On the evening of October 17, 1961 about 30,000 Algerians, ostensibly French citizens, descended upon the boulevards of central Paris to protest an 8:30 curfew, imposed by the French authorities in response to repeated terrorist attacks by Algerian nationalists in Paris and other French cities.
At that time France, led President Charles de Gaulle, was in trouble. The war in Algeria, marked by bloody atrocities committed by all sides, had been grinding on for nearly seven years. The country was constantly disrupted by strikes and protests by farmers and workers, as well as by terrorist acts by the Front de Libération Nationale (FLN - representing the Algerian nationalist independence movement), and the Organisation Armée Secrète (OAS - a group of disaffected soldiers, politicians and others committed to keeping Algeria French).
Terrorism had claimed the lives of dozens of policemen, provoking what Interior Minister Roger Frey called the "just anger" of the police. Thus, on October 17, Algerian demonstrators were met by a massive police force. Demonstrators were beaten, shot, even drowned in the Seine. Thousands were rounded up and taken to detention centers around the city, where there were more beatings and killings. Although no one seems to know for sure how many Algerians died that day, their number is estimated around 200.
DROWNING BY BULLETS exposes the massacre and the cover-up of what was undoubtedly one of the darkest nights in the history of France. Policemen, demonstrators, former officials, and journalists who witnessed the events speak on camera for the first time. These harrowing personal accounts are juxtaposed with clips from the French press, which supported the official lie that only a few people had died in the demonstration. Footage taken from state-owned French television shows how images of police brutality were replaced by those of Algerians being shipped out of France after the demonstration.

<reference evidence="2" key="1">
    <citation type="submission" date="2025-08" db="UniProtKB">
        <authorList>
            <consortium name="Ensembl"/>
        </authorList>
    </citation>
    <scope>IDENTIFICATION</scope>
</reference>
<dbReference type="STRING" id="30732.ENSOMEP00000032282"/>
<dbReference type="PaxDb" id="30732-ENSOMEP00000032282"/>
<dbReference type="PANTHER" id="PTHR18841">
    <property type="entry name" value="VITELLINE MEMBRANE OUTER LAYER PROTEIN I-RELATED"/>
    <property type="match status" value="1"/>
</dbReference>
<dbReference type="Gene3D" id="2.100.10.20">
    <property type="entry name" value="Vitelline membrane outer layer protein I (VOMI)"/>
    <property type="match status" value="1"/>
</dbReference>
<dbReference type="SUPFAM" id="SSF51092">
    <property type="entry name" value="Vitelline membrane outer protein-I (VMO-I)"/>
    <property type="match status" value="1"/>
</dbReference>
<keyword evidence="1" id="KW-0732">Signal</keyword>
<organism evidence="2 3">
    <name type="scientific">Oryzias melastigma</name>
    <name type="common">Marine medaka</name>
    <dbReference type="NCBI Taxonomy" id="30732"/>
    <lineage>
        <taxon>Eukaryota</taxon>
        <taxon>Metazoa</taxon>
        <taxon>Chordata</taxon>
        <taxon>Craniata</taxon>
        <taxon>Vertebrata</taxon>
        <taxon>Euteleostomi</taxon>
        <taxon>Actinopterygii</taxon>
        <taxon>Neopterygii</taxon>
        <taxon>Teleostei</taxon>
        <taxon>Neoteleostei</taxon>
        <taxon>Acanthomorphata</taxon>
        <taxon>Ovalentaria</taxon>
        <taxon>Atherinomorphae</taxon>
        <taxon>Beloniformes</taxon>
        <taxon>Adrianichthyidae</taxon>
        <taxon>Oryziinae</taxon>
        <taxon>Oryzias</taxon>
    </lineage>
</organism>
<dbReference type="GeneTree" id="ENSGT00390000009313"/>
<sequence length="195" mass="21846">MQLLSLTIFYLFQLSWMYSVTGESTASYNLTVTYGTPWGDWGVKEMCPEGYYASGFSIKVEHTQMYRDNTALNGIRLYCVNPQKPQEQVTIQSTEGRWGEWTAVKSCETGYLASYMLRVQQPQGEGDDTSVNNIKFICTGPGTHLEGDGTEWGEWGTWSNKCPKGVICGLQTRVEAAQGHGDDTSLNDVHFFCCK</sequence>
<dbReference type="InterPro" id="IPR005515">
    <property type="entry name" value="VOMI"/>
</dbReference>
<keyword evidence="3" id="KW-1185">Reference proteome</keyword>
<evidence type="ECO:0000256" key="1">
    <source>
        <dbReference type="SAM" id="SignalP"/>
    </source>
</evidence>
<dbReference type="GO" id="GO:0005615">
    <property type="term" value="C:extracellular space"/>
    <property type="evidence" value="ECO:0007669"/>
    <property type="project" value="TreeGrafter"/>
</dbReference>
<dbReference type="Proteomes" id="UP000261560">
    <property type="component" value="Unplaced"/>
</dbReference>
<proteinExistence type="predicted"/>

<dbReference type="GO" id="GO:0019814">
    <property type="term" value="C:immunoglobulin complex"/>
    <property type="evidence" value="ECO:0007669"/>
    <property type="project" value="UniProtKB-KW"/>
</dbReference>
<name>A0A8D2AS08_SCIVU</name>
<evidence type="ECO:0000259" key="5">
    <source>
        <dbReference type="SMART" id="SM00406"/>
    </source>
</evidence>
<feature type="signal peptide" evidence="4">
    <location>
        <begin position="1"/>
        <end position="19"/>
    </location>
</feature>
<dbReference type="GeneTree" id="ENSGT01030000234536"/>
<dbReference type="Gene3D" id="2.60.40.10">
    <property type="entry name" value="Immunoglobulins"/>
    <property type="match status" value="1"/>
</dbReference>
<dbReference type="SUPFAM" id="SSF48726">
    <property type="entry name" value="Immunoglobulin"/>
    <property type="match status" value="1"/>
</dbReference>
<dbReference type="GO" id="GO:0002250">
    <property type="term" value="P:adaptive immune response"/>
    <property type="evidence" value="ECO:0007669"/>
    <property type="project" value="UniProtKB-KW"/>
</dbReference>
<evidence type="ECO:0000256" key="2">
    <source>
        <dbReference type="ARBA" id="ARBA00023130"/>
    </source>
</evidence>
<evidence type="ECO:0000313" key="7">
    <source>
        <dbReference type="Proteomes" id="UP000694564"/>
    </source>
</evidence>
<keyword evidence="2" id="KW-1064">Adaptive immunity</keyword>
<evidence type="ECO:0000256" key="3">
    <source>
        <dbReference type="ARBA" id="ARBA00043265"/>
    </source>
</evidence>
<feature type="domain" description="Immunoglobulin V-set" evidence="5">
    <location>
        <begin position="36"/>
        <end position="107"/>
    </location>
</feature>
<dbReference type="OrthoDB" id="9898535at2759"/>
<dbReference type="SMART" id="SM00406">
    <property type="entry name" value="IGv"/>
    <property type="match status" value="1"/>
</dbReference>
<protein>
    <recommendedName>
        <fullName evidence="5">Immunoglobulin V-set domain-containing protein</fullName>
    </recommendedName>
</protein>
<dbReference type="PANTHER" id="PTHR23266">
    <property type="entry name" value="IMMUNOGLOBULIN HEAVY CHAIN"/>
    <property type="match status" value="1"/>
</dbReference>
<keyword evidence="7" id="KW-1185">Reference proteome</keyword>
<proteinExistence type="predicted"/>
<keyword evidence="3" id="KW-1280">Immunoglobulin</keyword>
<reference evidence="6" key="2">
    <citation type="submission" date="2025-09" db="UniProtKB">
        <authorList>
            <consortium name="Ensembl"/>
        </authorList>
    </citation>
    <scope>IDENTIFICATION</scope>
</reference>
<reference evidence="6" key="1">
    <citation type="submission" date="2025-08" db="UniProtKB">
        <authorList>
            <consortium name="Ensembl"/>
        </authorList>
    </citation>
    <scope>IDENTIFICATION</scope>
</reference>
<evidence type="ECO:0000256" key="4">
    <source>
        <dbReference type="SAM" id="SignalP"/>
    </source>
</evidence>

DROWNING BY BULLETS reveals a story that quickly died, suppressed by the French goverment and a complicit press, and then drowned by the events that later shocked Europe.
"Through footage, clips, photos, interviews, and eyewitnesses the directors have unraveled the spurious official accounting. By reconstructing the harrowing events as they occurred that night, the filmmakers have revealed the many lies and discrepancies of the official version; the network of complicity and intimidation that almost confined this story to the dustbin of history. More poignantly, the film portrays the shame and distress of those who, miraculously, survived this massacre, and the bewilderment of relatives who still wonder what happened to their loved ones... a must-view for students of colonialism in general and, in particular, Franco-Algerian affairs."—The French Review
2005 African Literature Association Film Festival
2004 African Studies Association Film Festival
2004 French Colonial History Society Conference
2003 Middle East Studies Association FilmFest
Best Documentary, 1993 San Francisco Film Festival
Best Documentary, 1993 Angers Film Festival
Fipa d'Or, 1993 Documentaires de Création (France)
1993 Amnesty International Award
"Extraordinary...This moving film provoked animated discussion among the audience and was the highlight of our [French Colonial History Society] meeting. The film illuminated for us an event, a time, and a mentality about which we had heretofore known too little."—Robert S. DuPlessis, President of the French Colonial History Society
"Extremely powerful... Compelling... could not be more timely."—Middle East Studies Association Bulletin
"A chilling documentary, especially in view of the growing influence of the extreme Right in modern France."—Daily Mail